Guest poem sent in by Swati Chaudhary
(Poem #1945) Simplify Me When I'm Dead
 Remember me when I am dead
 Simplify me when I am dead.

 As the process of earth
 strip off the colour and the skin
 take the brown hair and the blue eye

 and leave me simpler than at birth,
 when hairless I came howling in
 as the moon came in the cold sky.

 Of my skeleton perhaps
 so stripped, a learned man may say
 "He was of such a type and intelligence," no more.

 Thus when in a year collapse
 particular memories, you may
 deduce from the long pain I bore

 the opinion I held, who was my foe
 and what I left, even my appearance
 but incidents will be no guide.

 Time's wrong way telescope will show
 a minute man the years hence
 and by distance simplified.

 Through the lens see if I seem
 substance or nothing: of the world
 deserving mention or charitable oblivion

 not by momentary spleen
 or love into decision hurled
 leisurely arrive at an opinion.

 Remember me when I am dead
 and simplify me when I am dead.
-- Keith Douglas
Here's a poem that I first read in high school and which spurred my
consequent obsession with poetry. The reason I really like Keith Douglas is
because of his rawness of emotion. It is almost as if his poems document the
very moment when a truth must have become evident to him. It is possible
that this is so because all we have are his early works -- lacking the
maturity or perhaps, the practice that comes with age, due to his untimely

swati chaudhary



Call Me by My True Names -- Thich Nhat Hanh

Guest poem sent in by Rachael Shaw
(Poem #1944) Call Me by My True Names
 Do not say that I'll depart tomorrow
 because even today I still arrive.

 Look deeply: I arrive in every second
 to be a bud on a spring branch,
 to be a tiny bird, with wings still fragile,
 learning to sing in my new nest,
 to be a caterpillar in the heart of a flower,
 to be a jewel hiding itself in a stone.

 I still arrive, in order to laugh and to cry,
 in order to fear and to hope.
 The rhythm of my heart is the birth and
 death of all that are alive.

 I am the mayfly metamorphosing on the surface of the river,
 and I am the bird which, when spring comes, arrives in time
 to eat the mayfly.

 I am the frog swimming happily in the clear pond,
 and I am also the grass-snake who, approaching in silence,
 feeds itself on the frog.

 I am the child in Uganda, all skin and bones,
 my legs as thin as bamboo sticks,
 and I am the arms merchant, selling deadly weapons to Uganda.

 I am the twelve-year-old girl, refugee on a small boat,
 who throws herself into the ocean after being raped by a sea pirate,
 and I am the pirate, my heart not yet capable of seeing and loving.

 I am a member of the politburo, with plenty of power in my hands,
 and I am the man who has to pay his "debt of blood" to, my people,
 dying slowly in a forced labor camp.

 My joy is like spring, so warm it makes flowers bloom in all walks of life.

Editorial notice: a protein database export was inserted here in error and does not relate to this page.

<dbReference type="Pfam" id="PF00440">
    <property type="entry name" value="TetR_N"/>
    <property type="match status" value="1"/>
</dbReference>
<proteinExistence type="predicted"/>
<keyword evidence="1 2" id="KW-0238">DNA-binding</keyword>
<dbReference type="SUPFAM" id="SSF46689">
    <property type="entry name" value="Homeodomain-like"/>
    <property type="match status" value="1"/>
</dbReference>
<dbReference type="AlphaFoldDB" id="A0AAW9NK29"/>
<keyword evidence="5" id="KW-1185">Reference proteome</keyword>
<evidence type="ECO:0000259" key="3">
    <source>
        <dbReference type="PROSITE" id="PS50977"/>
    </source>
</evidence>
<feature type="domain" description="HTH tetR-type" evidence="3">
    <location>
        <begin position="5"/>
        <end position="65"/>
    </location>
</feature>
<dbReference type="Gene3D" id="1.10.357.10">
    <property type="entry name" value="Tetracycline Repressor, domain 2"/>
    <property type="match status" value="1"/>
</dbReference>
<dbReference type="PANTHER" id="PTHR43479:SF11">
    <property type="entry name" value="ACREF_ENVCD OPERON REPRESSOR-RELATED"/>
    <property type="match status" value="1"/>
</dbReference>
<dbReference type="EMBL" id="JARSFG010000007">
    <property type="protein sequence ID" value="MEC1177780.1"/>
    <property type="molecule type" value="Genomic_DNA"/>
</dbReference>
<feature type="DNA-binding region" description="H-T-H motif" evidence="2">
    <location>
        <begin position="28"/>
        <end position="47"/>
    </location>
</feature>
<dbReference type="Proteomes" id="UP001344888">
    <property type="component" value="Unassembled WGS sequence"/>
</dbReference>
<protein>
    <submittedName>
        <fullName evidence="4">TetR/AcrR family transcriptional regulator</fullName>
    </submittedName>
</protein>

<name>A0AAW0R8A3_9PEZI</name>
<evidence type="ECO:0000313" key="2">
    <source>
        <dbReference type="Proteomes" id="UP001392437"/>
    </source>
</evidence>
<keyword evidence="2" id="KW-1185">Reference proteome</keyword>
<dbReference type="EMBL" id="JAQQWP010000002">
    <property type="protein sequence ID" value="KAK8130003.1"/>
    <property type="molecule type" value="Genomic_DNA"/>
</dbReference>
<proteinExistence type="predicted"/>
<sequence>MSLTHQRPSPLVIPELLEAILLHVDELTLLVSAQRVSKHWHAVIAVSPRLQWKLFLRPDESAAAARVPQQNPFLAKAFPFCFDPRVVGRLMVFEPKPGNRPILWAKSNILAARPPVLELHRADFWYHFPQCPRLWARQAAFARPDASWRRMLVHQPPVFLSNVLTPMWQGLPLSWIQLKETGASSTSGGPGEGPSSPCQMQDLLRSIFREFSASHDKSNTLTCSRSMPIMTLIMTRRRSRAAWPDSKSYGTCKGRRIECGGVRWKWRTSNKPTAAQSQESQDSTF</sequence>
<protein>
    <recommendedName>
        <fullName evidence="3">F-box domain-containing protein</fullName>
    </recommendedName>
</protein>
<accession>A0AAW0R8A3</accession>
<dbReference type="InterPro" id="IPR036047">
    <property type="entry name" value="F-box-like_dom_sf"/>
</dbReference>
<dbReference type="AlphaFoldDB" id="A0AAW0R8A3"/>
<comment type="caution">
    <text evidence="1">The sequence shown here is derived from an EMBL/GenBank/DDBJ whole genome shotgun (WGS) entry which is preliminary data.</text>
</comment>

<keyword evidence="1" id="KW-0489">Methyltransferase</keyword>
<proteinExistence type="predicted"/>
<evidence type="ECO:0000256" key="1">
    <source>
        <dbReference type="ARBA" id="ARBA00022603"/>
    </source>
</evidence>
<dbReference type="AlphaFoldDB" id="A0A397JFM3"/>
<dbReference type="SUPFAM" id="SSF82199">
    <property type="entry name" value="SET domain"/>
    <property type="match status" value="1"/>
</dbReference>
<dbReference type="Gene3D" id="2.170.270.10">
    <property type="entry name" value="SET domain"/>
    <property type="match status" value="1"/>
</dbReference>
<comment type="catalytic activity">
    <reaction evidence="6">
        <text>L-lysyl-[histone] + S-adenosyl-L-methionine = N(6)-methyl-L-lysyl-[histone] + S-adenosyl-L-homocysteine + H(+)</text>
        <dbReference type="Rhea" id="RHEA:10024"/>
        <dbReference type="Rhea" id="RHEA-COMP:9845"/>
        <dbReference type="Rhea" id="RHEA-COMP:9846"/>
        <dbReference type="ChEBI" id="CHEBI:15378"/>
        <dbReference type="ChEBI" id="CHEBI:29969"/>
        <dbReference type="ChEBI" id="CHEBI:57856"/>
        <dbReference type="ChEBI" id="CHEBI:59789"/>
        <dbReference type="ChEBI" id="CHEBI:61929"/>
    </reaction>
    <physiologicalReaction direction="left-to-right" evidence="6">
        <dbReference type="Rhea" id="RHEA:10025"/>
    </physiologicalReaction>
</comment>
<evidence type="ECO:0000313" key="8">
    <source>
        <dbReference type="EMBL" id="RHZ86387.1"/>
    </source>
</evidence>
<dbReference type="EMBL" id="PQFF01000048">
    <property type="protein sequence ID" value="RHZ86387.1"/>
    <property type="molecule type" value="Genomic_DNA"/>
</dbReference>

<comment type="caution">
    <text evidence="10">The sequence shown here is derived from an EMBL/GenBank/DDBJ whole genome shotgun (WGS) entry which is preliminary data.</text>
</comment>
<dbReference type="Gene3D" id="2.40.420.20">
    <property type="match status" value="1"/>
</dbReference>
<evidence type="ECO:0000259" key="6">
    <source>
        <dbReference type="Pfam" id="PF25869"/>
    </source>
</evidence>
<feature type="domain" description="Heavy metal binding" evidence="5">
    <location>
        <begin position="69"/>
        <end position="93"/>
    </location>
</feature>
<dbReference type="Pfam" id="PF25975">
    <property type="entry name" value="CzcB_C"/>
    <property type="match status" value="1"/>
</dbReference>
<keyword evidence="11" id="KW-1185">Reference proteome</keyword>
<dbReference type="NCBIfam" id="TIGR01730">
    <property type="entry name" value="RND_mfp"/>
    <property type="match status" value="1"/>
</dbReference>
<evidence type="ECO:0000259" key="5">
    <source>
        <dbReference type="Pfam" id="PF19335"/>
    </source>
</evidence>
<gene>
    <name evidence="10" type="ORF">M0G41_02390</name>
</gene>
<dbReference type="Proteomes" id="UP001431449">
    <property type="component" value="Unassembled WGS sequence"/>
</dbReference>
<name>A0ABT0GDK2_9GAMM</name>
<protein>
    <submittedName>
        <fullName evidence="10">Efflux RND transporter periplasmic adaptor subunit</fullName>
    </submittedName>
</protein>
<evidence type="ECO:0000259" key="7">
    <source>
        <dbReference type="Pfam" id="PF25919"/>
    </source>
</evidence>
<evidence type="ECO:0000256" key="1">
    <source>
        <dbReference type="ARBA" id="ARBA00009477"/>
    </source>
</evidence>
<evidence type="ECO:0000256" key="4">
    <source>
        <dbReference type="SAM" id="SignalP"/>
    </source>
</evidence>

My pain if like a river of tears, so full it fills the four oceans.

 Please call me by my true names,
 so I can hear all my cries and laughs at once,
 so I can see that my joy and pain are one.

 Please call me by my true names,
 so I can wake up,
 and so the door of my heart can be left open,
 the door of compassion.
-- Thich Nhat Hanh
Thich Nhat Hanh is a Vietnamese Buddhist Monk. His lifelong efforts to generate
peace moved Martin Luther King, Jr. to nominate him for the Nobel Peace Prize
in 1967. He is the author of over 75 books.

This poem was sent to me by a friend recently when I was becoming frustrated
with someone's judgmental approach to a client of mine that was due to be
executed. Hanh's poem is essentially about understanding. It is about not
judging one for their crime but rather seeing what got them to that point.
Working with prisoners on death row, one learns that the prisoners come from
neglect, abuse and poverty. Hanh explains that if raised under these
circumstances, one may end up like this also.

I interpret this poem as encouraging the practice of deep empathy for those we
have trouble understanding. Hahn is urging us to treat everyone kindly and look
at all living beings with eyes of compassion.

Rachael Shaw

  Information on Thich Nhat Hanh

  Publisher of Thich Nhat Hanh books

Dead Man's Chest -- Robert Louis Stevenson

(Poem #1943) Dead Man's Chest
 Fifteen men on the dead man's chest--
   Yo-ho-ho, and a bottle of rum!
 Drink and the devil had done for the rest--
   Yo-ho-ho, and a bottle of rum!
-- Robert Louis Stevenson
Given that "poetry included in works of fiction" is a genre that both Thomas
and I rate very highly, it is surprising that this little scrap of verse has
not been run before. Written as part of Stevenson's classic (and brilliant -
if you haven't read it yet, do so!) "Treasure Island", it has become the
canonical pirate song, with a fame and popularity that almost eclipses that
of the book itself.

Wikipedia has a bit of research on the song that is worth quoting in full:

  In the novel Treasure Island, the full song is not reported. The chorus
  is given in full.

  The book records only one other phrase from the song, near its end:
  "But one man of her crew alive, What put to sea with seventy-five."

  According to research done by Skip Henderson there is an actual
  "legend" behind the song. The legend, which was possibly devised by
  Stevenson himself, says that the rhyme tells the tale of a time when
  Edward Teach, also known as Blackbeard, marooned a shipload of
  mutineers on Dead Man's Chest Island, a barren rock in Deadman's Bay